Doc Martin Seasons 1-10***** (BBC iPlayer)We binged watched the entire series over January and February and enjoyed it enormously. Think Last of the Summer Wine crossed with The Detectorists, add a large helping of House and set in a facsimile of Brigadoon, but in Cornwall.
The Magic of Mushrooms **** (All4) Richard Fortey and Patrick Hickey explore fungi. I knew most of what they said, but it was good to have it all put together in one place!
The boy, the mole, the fox and the horse.**** (BBC iPlayer) Animated film for children and adults first shown at Christmas and still available for the rest of the year. Interesting, and beautifully made.
Inside Our Autistic Minds ****(BBC iPlayer) presented by Chris Packham. Very well done and interesting, especially to our family with our autistic grandchild. Packham (who is autistic himself) explores the experiences of four people with very different expressions of autism and helps them make films explaining themselves to their families and to the world at large.
The World’s Most Scenic River Journeys. ****(My5). We watched the programme about the Mosel which the presenter insisted on calling by its French name, the Moselle. We know that part of Germany well by road and it was lovely to see it from a different angle.
The Impressionists: Painting and Revolution.**** (BBC iPlayer) I had already seen some of the programmes but it was interesting to watch them again.
Linda Ronstadt: The Sound of My Voice**** (BBC iPlayer). A look at the singer’s life including interviews with her. Interesting, and obviously full of lovely music. I hadn’t realised that she also flirted successfully with operetta.
Secrets of the Jurassic Dinosaurs**** (BBC iPlayer) The presenter followed palaeontologists recovering dinosaur fossils from a ‘dig’ where a lot of them died. It really brought home to me how far the Jurassic period was removed in time from the later dinosaurs such as T Rex.
And one I could do without…
The Wall (Canadian Noir on All4) Husband is still enjoying this but I’ve given up. The subtitles are frequently shown against snow and the Canadian French is not always clear to the foreign ear. The whole setting is stark with blinding snow and gloomy interiors and whilst I know that’s probably realistic I wasn’t enjoying it. Added to that I found I didn’t care much about the police, the victims or the other characters.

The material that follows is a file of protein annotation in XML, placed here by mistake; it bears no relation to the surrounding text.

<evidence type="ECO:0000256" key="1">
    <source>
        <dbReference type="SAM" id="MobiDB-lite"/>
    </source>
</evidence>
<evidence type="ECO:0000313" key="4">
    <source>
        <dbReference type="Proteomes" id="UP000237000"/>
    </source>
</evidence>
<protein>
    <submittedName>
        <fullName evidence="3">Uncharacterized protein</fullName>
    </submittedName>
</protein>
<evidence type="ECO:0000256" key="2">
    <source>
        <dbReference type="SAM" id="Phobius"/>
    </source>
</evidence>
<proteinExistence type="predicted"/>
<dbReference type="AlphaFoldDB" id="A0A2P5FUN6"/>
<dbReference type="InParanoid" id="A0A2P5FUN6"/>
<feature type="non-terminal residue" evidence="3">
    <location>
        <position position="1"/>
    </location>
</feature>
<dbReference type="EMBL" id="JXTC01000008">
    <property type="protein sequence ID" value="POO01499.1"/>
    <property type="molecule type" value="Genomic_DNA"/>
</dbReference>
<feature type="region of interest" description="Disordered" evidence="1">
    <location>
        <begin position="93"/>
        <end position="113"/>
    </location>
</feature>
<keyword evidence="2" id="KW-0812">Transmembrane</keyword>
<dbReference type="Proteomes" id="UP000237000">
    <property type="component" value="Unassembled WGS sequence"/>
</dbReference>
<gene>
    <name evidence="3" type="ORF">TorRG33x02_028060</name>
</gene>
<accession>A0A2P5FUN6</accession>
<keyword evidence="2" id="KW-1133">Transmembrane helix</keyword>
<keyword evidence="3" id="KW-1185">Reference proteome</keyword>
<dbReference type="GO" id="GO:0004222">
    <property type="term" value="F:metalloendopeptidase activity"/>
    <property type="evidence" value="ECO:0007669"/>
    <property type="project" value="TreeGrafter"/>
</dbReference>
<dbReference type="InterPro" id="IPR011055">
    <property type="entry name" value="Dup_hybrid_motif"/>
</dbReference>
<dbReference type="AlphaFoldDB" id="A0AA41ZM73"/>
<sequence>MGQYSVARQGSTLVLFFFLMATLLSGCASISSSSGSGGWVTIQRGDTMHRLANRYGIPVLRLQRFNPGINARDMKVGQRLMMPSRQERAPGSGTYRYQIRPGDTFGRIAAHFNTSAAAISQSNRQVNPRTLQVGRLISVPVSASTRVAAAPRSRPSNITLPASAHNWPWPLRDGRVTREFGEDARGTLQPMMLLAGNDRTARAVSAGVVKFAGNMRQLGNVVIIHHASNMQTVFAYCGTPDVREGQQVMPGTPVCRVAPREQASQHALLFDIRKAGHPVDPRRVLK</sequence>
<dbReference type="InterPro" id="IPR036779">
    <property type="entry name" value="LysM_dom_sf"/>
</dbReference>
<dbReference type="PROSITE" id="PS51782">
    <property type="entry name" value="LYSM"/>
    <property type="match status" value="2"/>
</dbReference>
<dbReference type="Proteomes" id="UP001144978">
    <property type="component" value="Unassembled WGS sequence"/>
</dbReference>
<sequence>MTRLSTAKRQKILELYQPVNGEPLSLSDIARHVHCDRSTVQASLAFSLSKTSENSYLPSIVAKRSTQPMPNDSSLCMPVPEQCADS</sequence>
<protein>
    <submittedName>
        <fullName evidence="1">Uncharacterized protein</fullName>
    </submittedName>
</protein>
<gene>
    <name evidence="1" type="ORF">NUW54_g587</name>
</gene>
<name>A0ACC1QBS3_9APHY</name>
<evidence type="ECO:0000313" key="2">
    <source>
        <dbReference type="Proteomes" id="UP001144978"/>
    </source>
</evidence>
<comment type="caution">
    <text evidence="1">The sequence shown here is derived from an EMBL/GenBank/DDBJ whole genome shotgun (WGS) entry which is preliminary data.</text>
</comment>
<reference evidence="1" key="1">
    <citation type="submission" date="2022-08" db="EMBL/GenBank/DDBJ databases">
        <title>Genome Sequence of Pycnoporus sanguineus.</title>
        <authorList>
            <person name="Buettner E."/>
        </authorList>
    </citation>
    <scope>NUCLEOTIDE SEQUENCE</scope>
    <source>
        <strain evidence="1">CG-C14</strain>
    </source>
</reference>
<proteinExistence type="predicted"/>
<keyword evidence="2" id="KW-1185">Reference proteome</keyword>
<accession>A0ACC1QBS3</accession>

We had two delightful whippets to stay for New Year while their people were away.
I didn’t watch much this month – or rather I did, but mostly ongoing things that I’ll review at a later date.
Detectorists Christmas Special***** Delightful long episode of the very British ‘comedy’ show. It has plenty of gentle humour but is not played totally for laughs. BBC iPlayer
Frozen Planet II: Worlds of Wonder**** Nice eye candy, as all nature programmes tend to be. BBC iPlayer
I did, however, do a lot of reading!
The highly recommended:
Changing his tune by Blake Allwood**** Another in the Rocktoberfest series. This one has a pop star wanting to switch to rock or at least more ‘adult’ music, and his affair with one of the technical crew. Lovely plot with thriller twists, nice romance, and I am still totally hooked on these music stories.
Loving Daniel by Ruby Moone**** Great story in the MC Securities series. The romance is good and the thriller elements are suitably thrilling. The characters are great and it was lovely to meet some of the people from the previous books. The main setting is Manchester which is where I live so the story comes alive for me in a personal way. These books would probably get a five star top rating if the proof reading was better. There are far too many typos – and they are typos, not author errors. Examples: ‘there we’re’ instead of ‘they were’ and a whole sentence in punctuation marks instead of just the dialogue bit. We can all make or rather not notice mistakes like that but they come thick and fast in these books which is a pity. If they weren’t otherwise so good it would throw me out of the story.
The Love and the Anger by Rebecca Cohen**** As usual, a lovely addition to the Crofton Hall series. Lots of fascinating details and an exciting plot.
The Heart of What Was Lost by Tad Williams**** This is a kind of bridge between Memory, Sorrow and Thorn and the next series. It is almost wholly concerned with a battle and siege and I only really continued with it because I need to know about the events in it before continuing. I love Williams’ writing, and I must say I was engrossed, which is not usual for me when military matters are concerned. However, the author made the whole thing fascinating by recounting the opposing points of view and it will be interesting to see what happens to both sides in the new series, the first of which I have ready to read. All the books are set in a fantasy world.
The Case of the Undiscovered Corpse by Charlie Cochrane*** I think this might be the first time I haven’t given one of this author’s books four stars. The plot was interesting and the mingling of the Cambridge fellows with the actor pair was clever, but there were altogether too many detectives. I lost count when various colleagues and staff started joining in. And then there was the multiplicity of possible suspects. My head was spinning. Readable, for the nice character portraits and the murder mystery, but needless to say, totally incomprehensible for anyone not familiar with the earlier books in either series.